Charlotte Personal Injury Attorney Matthew R. Arnold of Arnold & Smith, PLLC answers the question ” Is a tractor-trailer accident the same as an automobile accident?”
Everyone knows that working your way through the legal system can be a slow, expensive process. There are rules and procedures to follow, paperwork to complete, motions to respond to, hearings to attend and mountains of discovery to shift through. The intricacies of the legal system can exhaust even the most tireless plaintiffs, causing many to give up without putting up much of a fight.
Sadly, this is exactly what many defendants are counting on. In fact, insurance companies and large corporations often depend on their ability to wear a plaintiff down to keep the size of payouts in check. These companies understand that plaintiffs will eventually feel pressure to cave and accept much less money than they may otherwise be entitled to all to put an end to the court process and collect something, no matter how small, to compensate them for the harm they’ve suffered.
It’s this sad reality that led a group of business people to form a new company aimed at helping to level the playing field between deep-pocketed defendants and plaintiffs. The company, called Mighty, is based in New York and is beginning to receive some attention, including a recent profile in the Wall Street Journal. The company says its mission is to raise badly needed cash for plaintiffs by bridging the gap before a lawsuit can be settled.
Mighty says that wealthy defendants, typically corporations, take advantage of the fact that plaintiffs are tapped out financially and often need an injection of cash, however small, to pay the bills. This can lead to an imbalanced legal system where plaintiffs are routinely taken advantage of because they lack the financial power to continue the fight against the defendants. By providing money to pay their bills while a settlement negotiation is ongoing, Mighty hopes to even the playing field, even if only slightly.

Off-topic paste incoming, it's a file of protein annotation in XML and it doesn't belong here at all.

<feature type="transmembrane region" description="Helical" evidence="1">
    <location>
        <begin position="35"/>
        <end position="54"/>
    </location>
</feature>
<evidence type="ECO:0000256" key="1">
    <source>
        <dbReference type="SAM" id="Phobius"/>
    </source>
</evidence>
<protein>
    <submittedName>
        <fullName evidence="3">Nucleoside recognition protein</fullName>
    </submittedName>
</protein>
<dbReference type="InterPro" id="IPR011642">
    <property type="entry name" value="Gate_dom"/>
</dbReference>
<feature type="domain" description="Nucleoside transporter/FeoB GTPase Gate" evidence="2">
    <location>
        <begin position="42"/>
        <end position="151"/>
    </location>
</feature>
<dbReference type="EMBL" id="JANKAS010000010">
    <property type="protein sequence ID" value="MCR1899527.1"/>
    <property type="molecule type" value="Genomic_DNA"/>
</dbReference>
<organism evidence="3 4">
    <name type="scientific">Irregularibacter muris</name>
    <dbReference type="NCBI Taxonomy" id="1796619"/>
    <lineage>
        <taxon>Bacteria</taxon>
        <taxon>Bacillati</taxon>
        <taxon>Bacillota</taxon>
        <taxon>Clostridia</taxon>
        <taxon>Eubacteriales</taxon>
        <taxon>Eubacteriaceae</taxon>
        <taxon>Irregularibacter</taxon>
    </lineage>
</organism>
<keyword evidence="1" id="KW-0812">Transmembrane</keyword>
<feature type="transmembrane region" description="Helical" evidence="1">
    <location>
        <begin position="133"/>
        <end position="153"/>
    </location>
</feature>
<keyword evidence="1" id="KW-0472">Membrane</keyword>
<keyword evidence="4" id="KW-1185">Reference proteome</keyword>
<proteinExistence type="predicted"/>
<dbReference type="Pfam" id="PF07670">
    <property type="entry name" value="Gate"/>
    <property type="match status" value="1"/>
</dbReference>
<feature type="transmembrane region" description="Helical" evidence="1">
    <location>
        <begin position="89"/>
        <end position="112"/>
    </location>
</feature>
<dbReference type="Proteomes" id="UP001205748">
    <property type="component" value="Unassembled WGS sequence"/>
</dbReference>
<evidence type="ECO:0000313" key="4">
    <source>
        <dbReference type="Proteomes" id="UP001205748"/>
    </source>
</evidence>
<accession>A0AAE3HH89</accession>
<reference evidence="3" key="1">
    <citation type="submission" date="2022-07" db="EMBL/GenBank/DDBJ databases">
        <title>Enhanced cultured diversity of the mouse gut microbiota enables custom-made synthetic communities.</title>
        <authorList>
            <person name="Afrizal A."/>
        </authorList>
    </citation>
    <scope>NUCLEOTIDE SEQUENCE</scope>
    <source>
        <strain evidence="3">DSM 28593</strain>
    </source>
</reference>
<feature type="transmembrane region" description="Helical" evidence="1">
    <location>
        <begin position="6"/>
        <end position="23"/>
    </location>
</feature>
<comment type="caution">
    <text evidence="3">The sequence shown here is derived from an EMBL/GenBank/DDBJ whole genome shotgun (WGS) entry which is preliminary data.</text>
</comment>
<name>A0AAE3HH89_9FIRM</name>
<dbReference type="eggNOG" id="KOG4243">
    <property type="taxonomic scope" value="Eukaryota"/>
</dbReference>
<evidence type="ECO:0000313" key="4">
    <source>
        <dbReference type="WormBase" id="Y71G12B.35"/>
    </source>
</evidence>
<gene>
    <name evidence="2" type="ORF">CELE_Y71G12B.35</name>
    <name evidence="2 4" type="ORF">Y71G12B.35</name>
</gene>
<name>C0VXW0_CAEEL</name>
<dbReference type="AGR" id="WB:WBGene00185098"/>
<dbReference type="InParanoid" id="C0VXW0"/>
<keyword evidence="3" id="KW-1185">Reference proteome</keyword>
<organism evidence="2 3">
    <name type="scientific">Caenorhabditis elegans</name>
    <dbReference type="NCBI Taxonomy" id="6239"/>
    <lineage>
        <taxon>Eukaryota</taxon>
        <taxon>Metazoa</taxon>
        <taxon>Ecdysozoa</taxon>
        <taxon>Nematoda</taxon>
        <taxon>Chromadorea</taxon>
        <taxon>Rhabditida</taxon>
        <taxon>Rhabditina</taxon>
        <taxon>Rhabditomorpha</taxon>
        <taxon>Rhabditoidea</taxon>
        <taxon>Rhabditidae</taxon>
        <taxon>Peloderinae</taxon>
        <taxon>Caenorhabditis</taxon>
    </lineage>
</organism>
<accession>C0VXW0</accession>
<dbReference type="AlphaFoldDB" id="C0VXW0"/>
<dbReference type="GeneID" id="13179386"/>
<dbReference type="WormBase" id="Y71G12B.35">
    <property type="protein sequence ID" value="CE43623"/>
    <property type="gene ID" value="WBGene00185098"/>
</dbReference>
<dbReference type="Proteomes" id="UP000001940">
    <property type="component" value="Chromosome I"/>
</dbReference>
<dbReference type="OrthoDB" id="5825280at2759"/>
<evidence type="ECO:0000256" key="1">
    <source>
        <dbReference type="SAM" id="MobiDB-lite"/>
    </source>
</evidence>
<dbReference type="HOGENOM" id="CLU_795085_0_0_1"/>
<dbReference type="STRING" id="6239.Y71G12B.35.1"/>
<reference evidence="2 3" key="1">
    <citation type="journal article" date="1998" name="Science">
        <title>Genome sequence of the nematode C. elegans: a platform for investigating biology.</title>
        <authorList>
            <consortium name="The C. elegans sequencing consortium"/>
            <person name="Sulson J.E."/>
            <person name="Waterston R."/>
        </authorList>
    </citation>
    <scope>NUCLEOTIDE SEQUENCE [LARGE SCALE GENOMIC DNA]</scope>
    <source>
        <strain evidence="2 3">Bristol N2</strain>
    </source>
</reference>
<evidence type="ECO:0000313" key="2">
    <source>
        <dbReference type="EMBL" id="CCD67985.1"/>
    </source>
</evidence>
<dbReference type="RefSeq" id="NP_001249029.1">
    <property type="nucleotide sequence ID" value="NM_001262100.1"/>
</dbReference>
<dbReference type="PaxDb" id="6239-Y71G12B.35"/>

Right now Mighty says that plaintiffs are able to finance up to 10 percent of the estimated value of their settlement, the goal being to limit this to a relatively small sum and leaving the remainder to the victim. Individuals compete to attract plaintiffs by offering lower rates of return. Another positive for plaintiffs is that the funds are known as a non-recourse investment, meaning if the plaintiff ultimately loses the case, they will not owe investors anything.
There are some obvious drawbacks associated with Mighty and other personal injury finance companies. One important one is the interest charged. At Mighty, the average rate is between 20 and 30 percent annually, much higher than a traditional loan or even a credit card. While this should give some people pause, Mighty argues that the plaintiffs taking the loans end up in a better financial situation than those who do not because their eventual payouts are higher.
It’s a sad reality that the party better able to outlast the other financially is often at a tremendous advantage during legal proceedings. Legal experts say that while companies like Mighty may not be the answer to the larger problem with the legal system, they might be helpful for some plaintiffs who need a quick injection of cash and are willing to pay the price to get it.
If you are injured contact an experienced personal injury attorney who can help you receive the compensation to which you may be entitled to. Feel free to contact the experienced personal injury attorneys at Arnold & Smith, PLLC in Charlotte, North Carolina for a free consultation. Call toll free at (955) 370-2828 or click here for additional resources.
About the Author
Matthew Arnold is a Managing Member of Arnold & Smith, PLLC, where he focuses on the areas of family law, divorce, child custody, child support, alimony and equitable distribution.
Mr. Arnold was raised in Charlotte, where he graduated from Providence Senior High School. He attended Belmont Abbey College, where he graduated cum laude, before attending law school at the University of North Carolina at Chapel Hill on a full academic scholarship.
A board-certified specialist in the practice of Family Law, Mr. Arnold is admitted to practice in all state courts in North Carolina, in the United States Federal Court for the Western District of North Carolina, in the North Carolina Court of Appeals and Supreme Court, and in the Fourth Circuit United States Court of Appeals in Richmond, Virginia.
In his free time, Mr. Arnold enjoys golfing and spending time with his wife and three children.
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